The Rheinmetall model 1928 (designed by one Karl Heinemann and made in Switzerland) was one of the rifles tested by US Ordnance in trials that eventually settled on the Garand and Pedersen designs (and ultimately chose the Garand). The Rheinmetall rifle had a pretty interesting combination of features…
It was chambered for the .276 Pedersen cartridge, and used a detachable magazine that mounted horizontally on the left side of the rifle. As you can see in the above photo, it had a toggle-type bolt, but it was neither short recoil like the Luger nor delayed blowback like the Pedersen rifle. Instead, it had a muzzle cup which would capture gas from firing and slide forward (much like the Bang or Liu rifles). This movement was transmitted through a rod under the stock to pull a locking cam out of engagement, thereby unlocking the bolt. Residual pressure in the bore would then throw the bolt backwards to cycle.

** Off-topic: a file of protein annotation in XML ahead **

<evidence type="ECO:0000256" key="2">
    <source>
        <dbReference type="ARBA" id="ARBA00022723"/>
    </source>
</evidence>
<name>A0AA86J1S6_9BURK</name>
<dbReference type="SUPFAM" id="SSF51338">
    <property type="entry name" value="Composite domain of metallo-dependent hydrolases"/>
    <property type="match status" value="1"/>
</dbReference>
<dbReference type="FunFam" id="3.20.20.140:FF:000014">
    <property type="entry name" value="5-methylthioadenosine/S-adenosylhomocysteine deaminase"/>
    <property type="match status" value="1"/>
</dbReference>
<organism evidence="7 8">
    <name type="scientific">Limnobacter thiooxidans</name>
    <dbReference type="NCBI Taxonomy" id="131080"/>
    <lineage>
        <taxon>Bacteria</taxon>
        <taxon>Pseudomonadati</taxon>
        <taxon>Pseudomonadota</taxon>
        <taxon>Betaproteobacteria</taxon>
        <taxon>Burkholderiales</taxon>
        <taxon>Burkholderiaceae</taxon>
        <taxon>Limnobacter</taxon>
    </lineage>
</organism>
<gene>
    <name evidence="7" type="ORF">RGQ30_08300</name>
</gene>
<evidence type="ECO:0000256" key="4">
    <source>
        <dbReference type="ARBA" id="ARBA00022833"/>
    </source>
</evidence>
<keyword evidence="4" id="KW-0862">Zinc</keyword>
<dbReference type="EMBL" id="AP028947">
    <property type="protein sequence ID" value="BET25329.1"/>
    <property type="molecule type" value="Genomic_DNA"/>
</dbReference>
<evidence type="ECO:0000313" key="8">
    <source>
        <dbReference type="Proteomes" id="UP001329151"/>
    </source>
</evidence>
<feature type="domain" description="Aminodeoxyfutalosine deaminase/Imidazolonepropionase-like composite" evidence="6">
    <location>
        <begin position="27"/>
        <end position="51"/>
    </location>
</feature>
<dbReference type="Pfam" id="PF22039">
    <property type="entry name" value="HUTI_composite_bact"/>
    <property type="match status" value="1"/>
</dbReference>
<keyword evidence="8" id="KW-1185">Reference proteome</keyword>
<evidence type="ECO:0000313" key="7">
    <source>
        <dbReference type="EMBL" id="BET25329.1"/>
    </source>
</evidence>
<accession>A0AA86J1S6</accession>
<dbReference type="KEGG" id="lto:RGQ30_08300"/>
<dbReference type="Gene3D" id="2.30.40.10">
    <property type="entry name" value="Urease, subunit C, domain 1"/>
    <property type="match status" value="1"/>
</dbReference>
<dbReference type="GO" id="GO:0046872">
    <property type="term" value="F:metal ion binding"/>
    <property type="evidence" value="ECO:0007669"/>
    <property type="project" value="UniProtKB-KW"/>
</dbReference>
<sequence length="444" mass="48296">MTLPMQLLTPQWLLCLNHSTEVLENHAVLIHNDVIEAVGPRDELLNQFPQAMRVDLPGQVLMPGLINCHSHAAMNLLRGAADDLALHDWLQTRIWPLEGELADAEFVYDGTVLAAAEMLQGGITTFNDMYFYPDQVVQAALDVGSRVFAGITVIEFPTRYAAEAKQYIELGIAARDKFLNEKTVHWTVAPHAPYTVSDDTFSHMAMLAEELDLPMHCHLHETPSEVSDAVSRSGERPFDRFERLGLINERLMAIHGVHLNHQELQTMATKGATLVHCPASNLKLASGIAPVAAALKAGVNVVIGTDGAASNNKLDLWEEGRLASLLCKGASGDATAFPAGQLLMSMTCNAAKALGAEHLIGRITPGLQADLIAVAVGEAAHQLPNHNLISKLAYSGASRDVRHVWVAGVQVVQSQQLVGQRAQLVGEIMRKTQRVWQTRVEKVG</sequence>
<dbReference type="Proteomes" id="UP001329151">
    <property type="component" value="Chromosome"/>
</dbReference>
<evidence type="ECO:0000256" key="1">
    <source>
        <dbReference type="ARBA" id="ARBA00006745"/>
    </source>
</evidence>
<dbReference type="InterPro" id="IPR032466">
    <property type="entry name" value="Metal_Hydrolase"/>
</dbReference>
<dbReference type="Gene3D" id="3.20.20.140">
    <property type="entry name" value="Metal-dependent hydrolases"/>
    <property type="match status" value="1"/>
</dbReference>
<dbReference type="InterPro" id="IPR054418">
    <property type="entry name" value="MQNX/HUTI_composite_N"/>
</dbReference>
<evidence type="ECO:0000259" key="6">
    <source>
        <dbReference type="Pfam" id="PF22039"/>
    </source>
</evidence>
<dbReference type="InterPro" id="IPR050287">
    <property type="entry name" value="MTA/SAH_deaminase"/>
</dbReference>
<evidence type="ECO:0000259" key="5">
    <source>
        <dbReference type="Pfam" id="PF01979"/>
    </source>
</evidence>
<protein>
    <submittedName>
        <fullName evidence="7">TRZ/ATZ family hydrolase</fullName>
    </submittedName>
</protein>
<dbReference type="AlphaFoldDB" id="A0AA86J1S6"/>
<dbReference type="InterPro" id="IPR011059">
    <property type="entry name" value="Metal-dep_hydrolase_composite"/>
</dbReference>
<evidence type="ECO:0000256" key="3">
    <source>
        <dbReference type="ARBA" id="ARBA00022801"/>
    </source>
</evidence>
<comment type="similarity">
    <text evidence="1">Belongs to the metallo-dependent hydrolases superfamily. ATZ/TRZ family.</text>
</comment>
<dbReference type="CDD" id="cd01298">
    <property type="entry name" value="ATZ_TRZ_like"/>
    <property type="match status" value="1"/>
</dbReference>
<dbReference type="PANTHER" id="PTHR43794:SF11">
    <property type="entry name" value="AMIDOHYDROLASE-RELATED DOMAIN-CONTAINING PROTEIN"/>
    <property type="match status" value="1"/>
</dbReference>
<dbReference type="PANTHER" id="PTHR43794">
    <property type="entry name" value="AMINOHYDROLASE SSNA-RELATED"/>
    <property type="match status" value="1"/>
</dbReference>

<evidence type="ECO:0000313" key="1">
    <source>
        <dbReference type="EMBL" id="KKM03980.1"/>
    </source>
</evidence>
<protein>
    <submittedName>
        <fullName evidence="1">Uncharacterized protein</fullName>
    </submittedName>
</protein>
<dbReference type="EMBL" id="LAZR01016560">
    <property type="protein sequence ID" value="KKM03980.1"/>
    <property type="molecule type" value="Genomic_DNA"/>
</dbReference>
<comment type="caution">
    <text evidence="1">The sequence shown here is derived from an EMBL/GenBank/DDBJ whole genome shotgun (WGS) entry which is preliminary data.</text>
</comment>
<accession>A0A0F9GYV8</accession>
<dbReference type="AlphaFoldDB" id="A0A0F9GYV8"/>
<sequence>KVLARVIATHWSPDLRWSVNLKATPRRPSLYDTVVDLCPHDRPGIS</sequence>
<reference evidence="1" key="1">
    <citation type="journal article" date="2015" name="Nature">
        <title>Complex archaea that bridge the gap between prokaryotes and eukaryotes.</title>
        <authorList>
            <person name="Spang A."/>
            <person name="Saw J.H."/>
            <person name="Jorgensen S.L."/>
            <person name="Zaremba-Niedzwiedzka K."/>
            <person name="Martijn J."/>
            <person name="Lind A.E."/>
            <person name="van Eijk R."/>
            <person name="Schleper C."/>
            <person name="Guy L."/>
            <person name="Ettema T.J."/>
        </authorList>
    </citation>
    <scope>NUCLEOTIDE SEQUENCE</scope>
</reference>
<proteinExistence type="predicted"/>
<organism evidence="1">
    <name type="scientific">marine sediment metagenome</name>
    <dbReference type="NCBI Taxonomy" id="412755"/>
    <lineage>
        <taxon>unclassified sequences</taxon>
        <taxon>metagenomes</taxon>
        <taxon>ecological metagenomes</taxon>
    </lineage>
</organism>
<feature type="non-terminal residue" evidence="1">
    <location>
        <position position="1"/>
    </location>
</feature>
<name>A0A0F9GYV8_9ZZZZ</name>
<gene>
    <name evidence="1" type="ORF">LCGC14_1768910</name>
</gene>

Overall weight of the rifle was 4.5kg (9.9 pounds), and magazines were made holding 5, 10, 15, and 25 rounds. It did also have a stripper clip guide on the right side of the action to allow loading by clip. The Ordnance Board like that it was effectively sealed against dirt getting into the action when closed, but disliked several other elements:
- the feed system (they wanted Mannlicher-style clips rather than box mags)
- the sights (it had Mauser-style notch and post sights, and the Board preferred aperture sights)
- the weights (they wanted something under 9 pounds, which the ZH29 proved was possible)
- the number of parts (it had 114)
- the lightweight barrel (which contributed to poor cooling in their opinion)
- unreliable functioning
The Rheinmetall rifle was tested in August of 1929, and removed from further consideration as a result of those problems.
A description of the operation and disassembly of the rifle is available here: